Death on the Set by Rose Kerr (Brenna Flynn Mysteries #1) – 4
After losing her husband and her job, Brenna is back in her hometown trying to rebuild her life. Thanks for a friend who works at a temp agency, she’s landed a job as a production assistant on a cooking competition show being filmed in town. On her first full day of work, she shows up early to find the dead body of one of the contestants on the set. Since Brenna is a suspect, she starts investigating. Can she figure out what really happened?
The book jumps into the main mystery pretty quickly, just giving a brief mention to Brenna’s backstory. Yes, it is expanded on later, but I appreciated that we didn’t get a data dump, which would have been tempting. Unfortunately, the pacing of the mystery was still off; we got more details about Brenna’s job than I really needed. Still, there is a good mystery here, and I appreciated how the climax played out. Also, I liked that Brenna was mostly quick to share with the police anything she learned. There were a couple of continuity issues early on, but those disappeared as the book progressed. Brenna was a charming main character, and she is surrounded by a cast I enjoyed spending time with. There’s definitely potential for this to turn into a fun series.
“V” is for Vengeance by Sue Grafton (Kinsey Millhone #22) – 3
Kinsey Millhone is in the right place and the right time to foil a shoplifter. She is surprised to find that the shoplifter kills herself the next day. But the surprises keep coming when the dead woman’s fiancé hired Kinsey to prove that the woman didn’t kill herself. The fiancé doesn’t think she was a shoplifter either, so he and Kinsey have a contentious relationship from the very start. But can Kinsey figure out what really happened?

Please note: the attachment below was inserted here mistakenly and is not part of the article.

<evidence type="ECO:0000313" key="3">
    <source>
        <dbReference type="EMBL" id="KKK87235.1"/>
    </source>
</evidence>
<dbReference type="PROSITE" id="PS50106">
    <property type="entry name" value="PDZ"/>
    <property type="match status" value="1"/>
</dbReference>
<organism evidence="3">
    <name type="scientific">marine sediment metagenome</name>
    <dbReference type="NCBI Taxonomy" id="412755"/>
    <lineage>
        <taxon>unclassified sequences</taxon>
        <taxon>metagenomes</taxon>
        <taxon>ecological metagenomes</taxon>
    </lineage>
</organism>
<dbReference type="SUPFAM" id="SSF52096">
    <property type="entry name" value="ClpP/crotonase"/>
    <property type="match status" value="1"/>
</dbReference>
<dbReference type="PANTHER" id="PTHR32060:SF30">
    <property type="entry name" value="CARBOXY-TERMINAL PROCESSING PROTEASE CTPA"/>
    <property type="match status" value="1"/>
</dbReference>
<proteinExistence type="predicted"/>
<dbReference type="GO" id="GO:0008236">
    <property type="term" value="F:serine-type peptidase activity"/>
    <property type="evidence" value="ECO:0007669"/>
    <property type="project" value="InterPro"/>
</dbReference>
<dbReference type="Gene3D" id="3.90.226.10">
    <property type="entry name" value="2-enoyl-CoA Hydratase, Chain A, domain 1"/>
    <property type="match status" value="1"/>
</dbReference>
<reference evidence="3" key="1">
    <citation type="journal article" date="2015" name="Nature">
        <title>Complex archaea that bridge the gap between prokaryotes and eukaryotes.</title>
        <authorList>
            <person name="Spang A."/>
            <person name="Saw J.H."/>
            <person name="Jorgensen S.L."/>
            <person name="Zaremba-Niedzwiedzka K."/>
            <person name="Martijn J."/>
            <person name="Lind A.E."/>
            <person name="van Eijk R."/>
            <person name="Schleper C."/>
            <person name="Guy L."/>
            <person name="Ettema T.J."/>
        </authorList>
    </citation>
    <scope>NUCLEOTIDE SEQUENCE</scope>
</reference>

This book started out mostly well. There’s a subplot told in third person point of view chapters that really slowed the book down, but the chapters from Kinsey’s point of view were engaging. The further I got into the book, the harder time I had putting it down. Then we came to the climax, which turned out to be pretty weak, with one development I really didn’t like. It’s a shame because I enjoyed spending time with Kinsey and the rest of the regulars as always. This one is for series fans only.
Round Up the Usual Peacocks by Donna Andrews (Meg Langslow #31) – 5
Meg’s brother is getting married and their mother is working on turning it into the wedding of the century. However, Meg’s nephew, Kevin, comes to her with a request for help. Kevin and a friend have started a true crime podcast focusing on cold cases, and they think one of their episodes hit too close to home since someone has tried to kill Kevin’s friend. Meg begins investigating the most likely cases. But can she figure out what is going on before the wedding?
Longtime fans of this series know this isn’t the first time we’ve seen Meg at weddings involving peacocks. However, this isn’t a retread in any way. And, if you are new to the series, you can jump in here and enjoy the antics. With three cases for Meg to consider, there is plenty to keep her hopping. I was hooked the entire way, even though I suspected where the stories were going. For the record, I was right on some things and wrong on others. The climax was a little weaker than I would have liked, but it was a minor issue. We have the usual large cast of characters, and it was fantastic to spend time with them. There may not be a laugh on every page here, but there are some classic moments that made me laugh. This is a delightful book that will please Meg’s fans old and new.